She's on some island right now.

I like early calls.

Early calls mean you get
out earlier... sometimes.

It's always great to be able to work,

and my thing is...
this always starts at the top,

and however the lead is,
is kinda what you get,

and, I have to say, we doin' really good

over here with our lead.

I'm old-school.

I can go back to working on "Martin."

And I did "The Bernie Mac Show."

Been doin' this for a minute,

but this is such an amazing talent

because you're working
with younger, amazing

group of people that's taken

this industry to another level.

With their creativeness, you know?

I love that.

This is my time to
make love to the hair.


I always say that... her hair and

my hands have a love affair, so.


(FELICIA LAUGHS) I love you, too.

You not gonna deny it? Wow.

I love you, too.

But this hair is everything.
It's my favorite.

Now, I found out about,
uh, "Awkward Black Girl"

because... natural hair was emerging,

and, uh... at that time,
I was runnin' around

with Jill Scott who
really did help a lot of

people to look at natural
hair very differently.

I remember people sayin',

"Have you seen 'Awkward Black Girl'?

You need to see it.
Her hair is natural."

I just remember a time in history where

you would see a woman with
short hair or short afro,

and not really think much about it,

but they made it a really big deal...

that Issa had natural hair

and, um, and had cut it off.

You know, and talked
about that on her show.

So, I started watchin'
it, and I was like,

"Oh, this is good."

You know... I get it,

and then, every now and then,

I'll get these messages...

from women sayin'...

"I can't wait for the next season

to see what you're
gonna do with the hair."

'Cause then I get ideas for work

and goin' out, and I'm like,

"Well, that's great that you really are

"anticipating the next season,

or the next episode for the hair."

When I look back at all the photos...

that I've taken

of the hairstyles we've done, it's like,

it's like a thousand
hairstyles. It's crazy.

I do not plan these styles, you guys.


They, literally, are

kinda like a creation between
Issa and I in the morning.

Sometimes, I have
an idea of what I want,

but once I see the wardrobe,
it could change.

Yeah, it's off the cuff.

There's our superstar!

- Hey, I'm so glad we're doing this.
- ISSA: Me too.

Well... let me show you what our

brand partnership looks like.

Brand perception and awareness
are both up significantly

coming off of the last
handful of events...

MELINA: I didn't really
wanna make a comedy

that looked like any other comedy.

Cinematically, I was like,

"I think we can push this,
and we can allow it to live

"in a different space 'cause
it's a very specific show,

and so, it should have its own look."

Everything was kinda
based in authenticity,

and having it feel as real as possible,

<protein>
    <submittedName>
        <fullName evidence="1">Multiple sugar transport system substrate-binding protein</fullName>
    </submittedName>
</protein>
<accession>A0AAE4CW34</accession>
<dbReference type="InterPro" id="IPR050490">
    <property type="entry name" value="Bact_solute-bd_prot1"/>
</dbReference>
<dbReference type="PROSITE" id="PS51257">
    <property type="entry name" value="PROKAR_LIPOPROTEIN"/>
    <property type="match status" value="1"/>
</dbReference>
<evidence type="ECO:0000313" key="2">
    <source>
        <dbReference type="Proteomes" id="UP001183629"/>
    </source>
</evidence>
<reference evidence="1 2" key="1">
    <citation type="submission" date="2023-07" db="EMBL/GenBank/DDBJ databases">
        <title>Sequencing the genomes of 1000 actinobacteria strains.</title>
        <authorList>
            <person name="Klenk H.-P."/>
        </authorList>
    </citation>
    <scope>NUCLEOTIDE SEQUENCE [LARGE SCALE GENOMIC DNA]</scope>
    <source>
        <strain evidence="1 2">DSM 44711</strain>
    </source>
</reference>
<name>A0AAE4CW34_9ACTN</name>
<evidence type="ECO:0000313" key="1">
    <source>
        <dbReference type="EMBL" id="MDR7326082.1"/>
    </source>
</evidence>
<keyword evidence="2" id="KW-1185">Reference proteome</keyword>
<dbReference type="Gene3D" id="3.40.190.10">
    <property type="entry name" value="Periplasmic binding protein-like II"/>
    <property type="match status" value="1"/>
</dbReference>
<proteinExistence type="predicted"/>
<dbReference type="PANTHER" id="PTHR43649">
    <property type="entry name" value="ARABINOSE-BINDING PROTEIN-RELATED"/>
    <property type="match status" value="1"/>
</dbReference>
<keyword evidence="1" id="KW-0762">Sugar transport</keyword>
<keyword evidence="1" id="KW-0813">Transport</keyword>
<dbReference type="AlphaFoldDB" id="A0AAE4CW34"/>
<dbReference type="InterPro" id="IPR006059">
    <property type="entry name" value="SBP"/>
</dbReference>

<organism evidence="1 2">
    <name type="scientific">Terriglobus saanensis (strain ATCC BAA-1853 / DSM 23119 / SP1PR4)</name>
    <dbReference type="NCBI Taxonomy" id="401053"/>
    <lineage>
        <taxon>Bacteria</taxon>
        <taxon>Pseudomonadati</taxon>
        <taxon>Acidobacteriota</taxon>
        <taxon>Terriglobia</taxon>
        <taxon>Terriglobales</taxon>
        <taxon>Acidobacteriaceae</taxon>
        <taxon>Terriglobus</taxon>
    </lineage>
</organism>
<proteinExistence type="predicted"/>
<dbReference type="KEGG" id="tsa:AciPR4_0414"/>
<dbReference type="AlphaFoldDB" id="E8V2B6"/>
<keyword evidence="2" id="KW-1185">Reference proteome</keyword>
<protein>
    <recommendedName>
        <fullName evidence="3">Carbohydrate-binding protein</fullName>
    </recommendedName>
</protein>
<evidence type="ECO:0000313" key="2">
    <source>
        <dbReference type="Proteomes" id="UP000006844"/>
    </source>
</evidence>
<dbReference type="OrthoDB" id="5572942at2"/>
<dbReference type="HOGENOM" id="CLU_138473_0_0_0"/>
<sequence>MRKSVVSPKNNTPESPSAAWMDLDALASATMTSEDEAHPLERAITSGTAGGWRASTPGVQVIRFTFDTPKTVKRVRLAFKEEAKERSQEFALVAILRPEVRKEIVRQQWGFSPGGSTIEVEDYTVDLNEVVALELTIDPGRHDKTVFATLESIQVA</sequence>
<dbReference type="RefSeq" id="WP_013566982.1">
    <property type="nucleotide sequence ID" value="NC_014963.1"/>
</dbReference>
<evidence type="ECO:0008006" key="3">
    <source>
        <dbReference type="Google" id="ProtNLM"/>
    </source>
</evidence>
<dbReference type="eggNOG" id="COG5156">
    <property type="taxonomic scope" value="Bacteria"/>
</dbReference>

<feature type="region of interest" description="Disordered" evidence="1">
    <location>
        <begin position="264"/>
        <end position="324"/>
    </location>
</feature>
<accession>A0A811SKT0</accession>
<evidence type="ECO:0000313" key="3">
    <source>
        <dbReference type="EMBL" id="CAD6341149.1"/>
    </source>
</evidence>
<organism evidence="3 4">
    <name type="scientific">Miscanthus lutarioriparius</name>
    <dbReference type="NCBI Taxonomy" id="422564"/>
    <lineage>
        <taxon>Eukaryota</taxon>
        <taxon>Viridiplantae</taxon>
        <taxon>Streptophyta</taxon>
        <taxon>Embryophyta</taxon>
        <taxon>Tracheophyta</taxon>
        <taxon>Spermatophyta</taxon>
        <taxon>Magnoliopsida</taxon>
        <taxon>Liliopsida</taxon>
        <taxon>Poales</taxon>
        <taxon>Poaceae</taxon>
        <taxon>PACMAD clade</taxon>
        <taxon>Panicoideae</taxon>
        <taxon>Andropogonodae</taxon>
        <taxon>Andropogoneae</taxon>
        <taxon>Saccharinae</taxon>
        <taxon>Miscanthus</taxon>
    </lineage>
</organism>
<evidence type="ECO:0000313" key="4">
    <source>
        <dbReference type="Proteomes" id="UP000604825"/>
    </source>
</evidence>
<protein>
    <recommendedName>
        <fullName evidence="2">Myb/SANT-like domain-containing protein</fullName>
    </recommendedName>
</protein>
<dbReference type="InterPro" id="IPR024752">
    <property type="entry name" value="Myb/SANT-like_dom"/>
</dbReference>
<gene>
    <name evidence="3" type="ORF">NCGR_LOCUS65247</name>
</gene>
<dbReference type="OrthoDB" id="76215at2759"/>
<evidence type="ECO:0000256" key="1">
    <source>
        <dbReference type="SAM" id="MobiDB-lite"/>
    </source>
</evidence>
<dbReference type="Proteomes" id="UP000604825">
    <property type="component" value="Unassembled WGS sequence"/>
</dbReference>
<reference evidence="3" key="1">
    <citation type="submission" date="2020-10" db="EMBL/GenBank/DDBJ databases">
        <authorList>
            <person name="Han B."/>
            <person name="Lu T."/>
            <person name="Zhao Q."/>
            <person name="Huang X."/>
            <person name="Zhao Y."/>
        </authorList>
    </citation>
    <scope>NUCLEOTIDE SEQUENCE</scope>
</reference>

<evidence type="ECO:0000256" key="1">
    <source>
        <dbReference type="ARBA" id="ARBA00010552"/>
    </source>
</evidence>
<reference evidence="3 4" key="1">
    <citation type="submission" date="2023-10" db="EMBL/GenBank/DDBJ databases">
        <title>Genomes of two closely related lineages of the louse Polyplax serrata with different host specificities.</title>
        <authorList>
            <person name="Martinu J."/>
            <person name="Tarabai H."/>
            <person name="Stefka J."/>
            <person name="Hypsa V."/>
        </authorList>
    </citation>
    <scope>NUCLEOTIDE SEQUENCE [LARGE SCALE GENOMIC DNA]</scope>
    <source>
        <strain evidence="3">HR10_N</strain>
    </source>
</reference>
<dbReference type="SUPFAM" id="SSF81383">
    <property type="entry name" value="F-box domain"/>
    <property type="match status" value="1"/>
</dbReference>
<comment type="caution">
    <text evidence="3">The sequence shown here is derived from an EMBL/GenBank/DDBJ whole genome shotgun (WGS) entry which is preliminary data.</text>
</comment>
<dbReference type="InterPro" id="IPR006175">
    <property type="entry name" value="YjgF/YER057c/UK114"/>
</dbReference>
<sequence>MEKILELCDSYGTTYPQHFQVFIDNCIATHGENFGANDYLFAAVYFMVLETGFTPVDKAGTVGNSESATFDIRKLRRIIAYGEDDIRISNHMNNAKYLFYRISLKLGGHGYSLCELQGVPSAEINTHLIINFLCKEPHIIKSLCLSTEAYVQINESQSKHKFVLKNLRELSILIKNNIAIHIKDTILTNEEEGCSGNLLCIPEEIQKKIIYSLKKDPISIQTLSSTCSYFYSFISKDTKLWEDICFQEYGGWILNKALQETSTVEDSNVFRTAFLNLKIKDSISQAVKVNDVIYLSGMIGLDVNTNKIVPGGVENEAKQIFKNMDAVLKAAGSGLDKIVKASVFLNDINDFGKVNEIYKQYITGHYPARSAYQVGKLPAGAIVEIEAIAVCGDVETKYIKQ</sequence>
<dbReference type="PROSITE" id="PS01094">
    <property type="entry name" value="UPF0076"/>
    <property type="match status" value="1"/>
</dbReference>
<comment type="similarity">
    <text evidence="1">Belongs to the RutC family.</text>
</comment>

and lighting black people
in a way that I was used to,

where we're like
celebrating their bodies,

and their skin, and their joy.

We were pretty
successful the first year.

Second year, Ava came on board,

and she came from indie film,

and I really loved her
work and aesthetic.

I already had strong ideas

on what I would do differently.

I felt like there were
some missed opportunities,

visually, in terms of how to incorporate

cinematography into the DNA of the show.

One of the things that I said

when I kinda went in there was,

"You're missing how cool this show is.

"You're missing literal
color in people's skin,

in Los Angeles, the warmth,
the architecture."

I just wanted to feel
the environment more

in this visual storytelling.

I just think that "Insecure"
is more than just a comedy.

It's part of a cultural movement.

It's part of visual culture,

and I just wanted it to be that,

to show up for that.

♪ ♪


Okay, so I want everybody to look at me.

I just wanna make sure
nobody's being blocked.


Just make sure I don't lose you.

- Nathan?
- KENDRICK: Uh, yeah.

Sorry, would you look at me?


- She looks good, right?

Did you tell her that?

I told her soon as she got here.

I said, "You look... "

I said, "You look beautiful."

- I'm gonna tell her again.
- Go for it.

I mean, I mean, I love this floral.

Yvonne looks great. Yvonne looks great,

Issa looks great, I think Issa's shoes

really set that outfit.

- I think... Huh?



I guess costumes, to me, is-is just like

cinematography which is like
production design, right?

There's a story in all of it.

And I really believe in how
we tell a story visually.

The show is also about, like, the

diversity of black people and women.

Each person has to have their own style,

and their own sense of expression.

You know your neck's not long enough

for these turtlenecks?

Well, girl, I'm exchangin' all these.

Condola got me meetin'
in all these fancy spots,